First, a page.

Author Topic: Ideas for modeling this blue green brush  (Read 2239 times)

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tom mann

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Ideas for modeling this blue green brush
« on: December 17, 2016, 10:45:50 AM »
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Any ideas on how to model this type of small bush/grass?  It's a very cool green color in the foreground here:

« Last Edit: December 17, 2016, 01:27:56 PM by tom mann »

C855B

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Re: Ideas for modeling this blue green brush
« Reply #1 on: December 17, 2016, 11:07:01 AM »
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Sagebrush.

And not a clue. Scenic Express has something close, but not that color. :(
...mike

http://www.gibboncozadandwestern.com

We don't make mistakes, we have happy accidents. We just don't tell anybody. -Bob Ross

tom mann

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Re: Ideas for modeling this blue green brush
« Reply #2 on: December 17, 2016, 11:15:17 AM »
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Sagebrush.

And not a clue. Scenic Express has something close, but not that color. :(

Exactly.  In fact, after looking at this video, every single scenery product is too bright.

C855B

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Re: Ideas for modeling this blue green brush
« Reply #3 on: December 17, 2016, 11:27:09 AM »
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Yeah, that area of the desert is going to be tough. Since that region is "home" for me, I'll keep my eyes peeled, and get my resident vegetation critic thinking about it. I'll be in the same boat shortly since I'm modeling locations only about 30 miles north of there.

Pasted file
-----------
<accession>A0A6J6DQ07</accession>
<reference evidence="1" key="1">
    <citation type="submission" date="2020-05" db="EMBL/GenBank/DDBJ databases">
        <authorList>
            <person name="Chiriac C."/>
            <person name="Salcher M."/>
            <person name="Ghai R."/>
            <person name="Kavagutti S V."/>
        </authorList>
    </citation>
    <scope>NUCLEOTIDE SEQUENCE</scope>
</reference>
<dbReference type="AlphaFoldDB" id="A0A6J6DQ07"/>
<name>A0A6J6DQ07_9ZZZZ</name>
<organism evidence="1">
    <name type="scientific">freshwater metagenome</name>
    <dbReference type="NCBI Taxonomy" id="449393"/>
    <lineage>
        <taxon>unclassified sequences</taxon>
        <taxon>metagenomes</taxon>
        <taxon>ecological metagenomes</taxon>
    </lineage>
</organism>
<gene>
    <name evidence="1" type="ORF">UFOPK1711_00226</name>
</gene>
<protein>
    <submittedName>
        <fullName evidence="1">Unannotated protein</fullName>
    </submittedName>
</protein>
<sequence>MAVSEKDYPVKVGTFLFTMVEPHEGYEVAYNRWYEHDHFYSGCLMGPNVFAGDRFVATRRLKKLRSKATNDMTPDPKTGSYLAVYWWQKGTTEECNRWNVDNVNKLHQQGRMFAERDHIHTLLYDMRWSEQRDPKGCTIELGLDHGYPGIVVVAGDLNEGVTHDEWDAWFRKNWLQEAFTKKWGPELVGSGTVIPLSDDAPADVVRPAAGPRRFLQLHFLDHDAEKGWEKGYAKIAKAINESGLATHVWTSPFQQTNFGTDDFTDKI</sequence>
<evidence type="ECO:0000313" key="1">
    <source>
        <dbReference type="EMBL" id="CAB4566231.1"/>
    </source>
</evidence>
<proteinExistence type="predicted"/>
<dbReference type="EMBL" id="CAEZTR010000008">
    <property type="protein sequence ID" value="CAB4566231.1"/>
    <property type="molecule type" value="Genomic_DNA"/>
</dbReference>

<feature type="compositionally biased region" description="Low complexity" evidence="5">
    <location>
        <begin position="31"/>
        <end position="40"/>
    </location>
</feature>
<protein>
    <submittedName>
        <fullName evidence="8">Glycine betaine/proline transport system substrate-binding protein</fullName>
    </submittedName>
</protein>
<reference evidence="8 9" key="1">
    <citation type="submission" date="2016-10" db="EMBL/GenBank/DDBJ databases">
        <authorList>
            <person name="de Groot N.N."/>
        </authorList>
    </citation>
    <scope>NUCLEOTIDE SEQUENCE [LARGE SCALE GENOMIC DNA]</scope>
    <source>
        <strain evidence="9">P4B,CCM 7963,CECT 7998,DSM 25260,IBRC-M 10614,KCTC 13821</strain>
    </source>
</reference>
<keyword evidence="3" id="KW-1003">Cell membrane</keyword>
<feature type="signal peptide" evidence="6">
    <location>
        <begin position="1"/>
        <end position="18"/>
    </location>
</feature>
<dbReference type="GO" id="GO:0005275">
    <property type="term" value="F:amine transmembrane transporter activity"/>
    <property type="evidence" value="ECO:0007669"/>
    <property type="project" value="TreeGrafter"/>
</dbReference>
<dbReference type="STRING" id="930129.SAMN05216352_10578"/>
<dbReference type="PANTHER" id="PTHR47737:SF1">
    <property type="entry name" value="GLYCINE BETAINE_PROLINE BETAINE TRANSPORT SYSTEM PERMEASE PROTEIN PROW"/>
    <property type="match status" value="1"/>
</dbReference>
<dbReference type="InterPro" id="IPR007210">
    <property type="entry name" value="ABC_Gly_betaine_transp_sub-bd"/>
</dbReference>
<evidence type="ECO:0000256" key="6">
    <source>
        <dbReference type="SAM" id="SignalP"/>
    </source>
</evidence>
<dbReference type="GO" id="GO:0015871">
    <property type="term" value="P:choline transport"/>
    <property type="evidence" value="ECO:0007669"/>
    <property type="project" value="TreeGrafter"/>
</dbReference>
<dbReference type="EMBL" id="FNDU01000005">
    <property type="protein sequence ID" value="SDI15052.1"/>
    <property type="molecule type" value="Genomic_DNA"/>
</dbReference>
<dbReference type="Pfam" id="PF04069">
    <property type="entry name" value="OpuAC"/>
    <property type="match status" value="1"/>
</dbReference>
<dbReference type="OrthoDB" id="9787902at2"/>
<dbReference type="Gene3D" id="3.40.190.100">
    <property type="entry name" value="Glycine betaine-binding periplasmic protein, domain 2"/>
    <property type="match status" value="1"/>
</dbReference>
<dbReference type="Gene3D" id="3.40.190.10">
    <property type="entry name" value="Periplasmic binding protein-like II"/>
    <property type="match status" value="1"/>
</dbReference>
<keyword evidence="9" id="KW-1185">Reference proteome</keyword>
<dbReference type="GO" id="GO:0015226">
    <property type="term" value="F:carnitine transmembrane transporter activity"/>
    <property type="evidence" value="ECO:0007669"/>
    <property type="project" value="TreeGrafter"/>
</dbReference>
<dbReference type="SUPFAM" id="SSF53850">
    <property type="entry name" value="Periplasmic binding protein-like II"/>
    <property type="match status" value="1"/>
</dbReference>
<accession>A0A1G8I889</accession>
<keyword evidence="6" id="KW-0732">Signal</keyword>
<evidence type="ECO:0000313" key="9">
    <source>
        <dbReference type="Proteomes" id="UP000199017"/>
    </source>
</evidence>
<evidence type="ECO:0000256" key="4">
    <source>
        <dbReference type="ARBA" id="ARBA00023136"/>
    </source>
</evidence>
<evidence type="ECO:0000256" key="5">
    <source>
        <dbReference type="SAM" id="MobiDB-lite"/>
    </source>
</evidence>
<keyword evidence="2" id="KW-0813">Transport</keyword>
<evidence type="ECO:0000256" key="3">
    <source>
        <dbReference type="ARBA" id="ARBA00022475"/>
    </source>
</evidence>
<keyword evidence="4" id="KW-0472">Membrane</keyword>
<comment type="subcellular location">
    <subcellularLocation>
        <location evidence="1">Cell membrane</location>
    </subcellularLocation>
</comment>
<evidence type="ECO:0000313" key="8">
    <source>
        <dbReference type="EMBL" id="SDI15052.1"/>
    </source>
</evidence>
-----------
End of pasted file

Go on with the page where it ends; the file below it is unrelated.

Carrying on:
...mike

http://www.gibboncozadandwestern.com

We don't make mistakes, we have happy accidents. We just don't tell anybody. -Bob Ross

C855B

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Re: Ideas for modeling this blue green brush
« Reply #4 on: December 17, 2016, 12:33:44 PM »
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I have Robyn thinking about these. I went back and looked at the Scenic Express/Heki "prairie tufts". They're close, but meant to represent grass, so each tuft :scared: might need to be trimmed to make it appear more shrub-like. Then it's a matter of finding the right artist's color medium (probably Dr. Ph. Martin's) to dye the tufts the dusty blue-green color.